Heidi Drive controversy revived during Portsmouth board appointment

Despite words of support, Ann Fiore denied zoning board post

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PORTSMOUTH — Town officials had hoped to put the Heidi Drive case behind them when they agreed to pay a $800,000 settlement to Rhode Island Nurseries last year.

But the controversy was revived in ugly fashion at Monday’s Town Council meeting during discussion on what is normally an innocuous agenda item: appointing a second alternate to the Zoning Board of Review.

After the dust settled, the council declined to appoint Ann Fiore, the only candidate who received any words of support from local residents. Ms. Fiore, of 290 Frank Coelho Drive, raises alpacas as co-owner of Glen Ridge Farm, which became involved in a dispute over a paper road abandonment in 2011 that ultimately led to last year’s settlement.

The other two candidates were Benjamin Furriel, of 23 Gideon Lawton Lane, who was appointed as alternate in a 5-2 vote; and Thomas Blouin, of 108 Dighton Ave.

The words “Heidi Drive” were never actually uttered at Monday night’s meeting, but the controversy nonetheless dominated the proceedings.

Background

In 2010 the Planning Board granted Rhode Island Nurseries master plan approval for a 14-lot residential subdivision on its farmland to the north of Glen Ridge Farm. At that time, Glen Ridge was part of an existing residential subdivision which included the Heidi Drive Extension. 

The Planning Board required the paper road be built as a gravel gated road for emergency access to the new subdivision. The owners of Glen Ridge Farm objected and petitioned the Town Council to abandon the paper road under the state’s road abandonment statute, and after a 2011 hearing the council agreed. The council also awarded zero damages to the nursery and the public road became the private property of Glen Ridge Farm.

Rhode Island Nurseries, which said their rights to due process were violated and that the abandonment forced them to spend substantial additional costs, filed suit in Newport Superior Court. The town settled with the nursery for $800,000 in October 2016.

Without mentioning the case, council member David M. Gleason first made a motion to appoint Ms. Fiore, saying she’s learned a lot about zoning and land use issues through her “trials and tribulations” with the town. 

“Here’s a person who really wants to give back to the town and I think she deserves the chance,” he said.

Council member Elizabeth A. Pedro, who also supported Ms. Fiore, implied that two recent board applications were “held back” from the council.  

“I don’t like what’s happening every time Ms. Fiore has put in an application. There’s always a snafu,” said Ms. Pedro.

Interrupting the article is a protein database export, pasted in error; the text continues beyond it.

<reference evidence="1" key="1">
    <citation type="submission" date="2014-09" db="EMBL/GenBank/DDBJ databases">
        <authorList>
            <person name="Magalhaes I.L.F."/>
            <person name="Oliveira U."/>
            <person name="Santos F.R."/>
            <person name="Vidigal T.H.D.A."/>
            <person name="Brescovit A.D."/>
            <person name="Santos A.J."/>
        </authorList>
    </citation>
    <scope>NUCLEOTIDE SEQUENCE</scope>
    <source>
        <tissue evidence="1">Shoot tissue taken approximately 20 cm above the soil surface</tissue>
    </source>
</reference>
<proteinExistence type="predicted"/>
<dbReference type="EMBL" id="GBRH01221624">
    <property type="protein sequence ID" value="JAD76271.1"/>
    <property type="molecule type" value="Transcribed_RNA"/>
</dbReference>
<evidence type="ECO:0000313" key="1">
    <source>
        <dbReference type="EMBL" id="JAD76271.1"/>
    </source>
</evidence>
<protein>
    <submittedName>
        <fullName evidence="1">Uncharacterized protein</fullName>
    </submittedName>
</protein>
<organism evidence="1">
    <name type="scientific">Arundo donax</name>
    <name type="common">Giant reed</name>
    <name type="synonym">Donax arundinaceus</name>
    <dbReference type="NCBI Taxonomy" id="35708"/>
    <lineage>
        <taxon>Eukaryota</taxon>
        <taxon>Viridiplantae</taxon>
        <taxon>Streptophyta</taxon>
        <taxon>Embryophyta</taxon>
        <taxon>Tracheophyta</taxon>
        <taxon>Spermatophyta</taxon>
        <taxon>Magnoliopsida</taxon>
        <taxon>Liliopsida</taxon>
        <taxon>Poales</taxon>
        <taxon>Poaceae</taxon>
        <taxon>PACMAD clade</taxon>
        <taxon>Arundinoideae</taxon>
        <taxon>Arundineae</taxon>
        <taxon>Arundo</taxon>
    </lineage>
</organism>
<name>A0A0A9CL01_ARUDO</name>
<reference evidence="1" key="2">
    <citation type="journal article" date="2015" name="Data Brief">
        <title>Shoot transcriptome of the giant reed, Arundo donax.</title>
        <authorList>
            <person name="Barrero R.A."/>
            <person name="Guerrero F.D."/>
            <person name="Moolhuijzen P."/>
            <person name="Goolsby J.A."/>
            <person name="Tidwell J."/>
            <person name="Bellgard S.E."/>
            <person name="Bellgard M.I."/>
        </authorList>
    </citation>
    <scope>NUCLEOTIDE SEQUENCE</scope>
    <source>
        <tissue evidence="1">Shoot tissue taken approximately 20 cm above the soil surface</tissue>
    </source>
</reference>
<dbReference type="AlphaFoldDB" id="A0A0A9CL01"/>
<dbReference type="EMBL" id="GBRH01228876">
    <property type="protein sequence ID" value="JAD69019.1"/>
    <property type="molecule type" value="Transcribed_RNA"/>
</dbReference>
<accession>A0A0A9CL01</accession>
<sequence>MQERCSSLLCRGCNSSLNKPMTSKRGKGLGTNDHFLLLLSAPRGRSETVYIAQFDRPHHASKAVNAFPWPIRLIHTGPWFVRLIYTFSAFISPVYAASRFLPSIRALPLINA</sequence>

Council President Keith E. Hamilton, however, disputed her claim that anything untoward had taken place.

“There are no shenanigans going on,” said Mr. Hamilton, adding that the aforementioned applicants submitted papers before there was official notification that a zoning board member was resigning. 

Mr. Hamilton said he had concerns “over Ms. Fiore’s background” and that it appeared she was unwilling to compromise during the Heidi Drive case.

“It cost the town $800,000,” Mr. Hamilton said.

Mr. Gleason said he disagreed with that assessment, adding that Ms. Fiore’s “sins of the past, if you want to call it that,” shouldn’t disqualify her from serving on the zoning board.

Fiore responds

An angry Ms. Fiore responded in kind to the council president’s remarks.

“I take tremendous offense that you are holding a situation that occurred years ago over my head,” she told Mr. Hamilton. “I take terrible offense that you are saying I’m not a compromising person because of that incident.”

Ms. Fiore also accused Mr. Hamilton of going “behind my back” while trying to negotiate an agreement during the stalemate, a charge that he denied.

“I did not negotiate a deal,” said Mr. Hamilton.

Three residents spoke in support of Ms. Fiore and a fourth — Gloria Schmidt — submitted a letter on her behalf. 

Mil Kinsella, of Narragansett Boulevard, told the council that Ms. Fiore knows state and local laws better than most attorneys and that she loves Portsmouth. 

“I will sleep better at night knowing that all people’s interests will be protected,” Ms. Kinsella said.

Time to vote

Mr. Gleason’s motion to appoint Ms. Fiore was voted down, 3-4. Ms. Pedro, Mr. Gleason and council member Paul F. Kesson voted to appoint Ms. Fiore, while Mr. Hamilton and council members Kevin M. Aguiar, J. Mark Ryan and Linda L. Ujufusa voted against.

“What a surprise,” Ms. Pedro quipped.

Mr. Kesson then made a motion to appoint Mr. Furriel, with whom he worked at Raytheon for 10 years. (Mr. Furriel, an engineer, has 32 years of experience in the defense industry.)

“This is a hard choice for me,” said Mr. Kesson.

The council voted 5-2 to appoint Mr. Furriel, with Ms. Pedro and Mr. Gleason in the minority.

Additional appointments

The council made the following additional appointments Monday, all by unanimous vote:

• Mr. Furriel to the Economic Development Committee

• Leslie S. Costa, of 39 Lilac Lane, to the Design Review Board

• W. James Wesner, of 2020 East Main Road, to the Melville Park Committee

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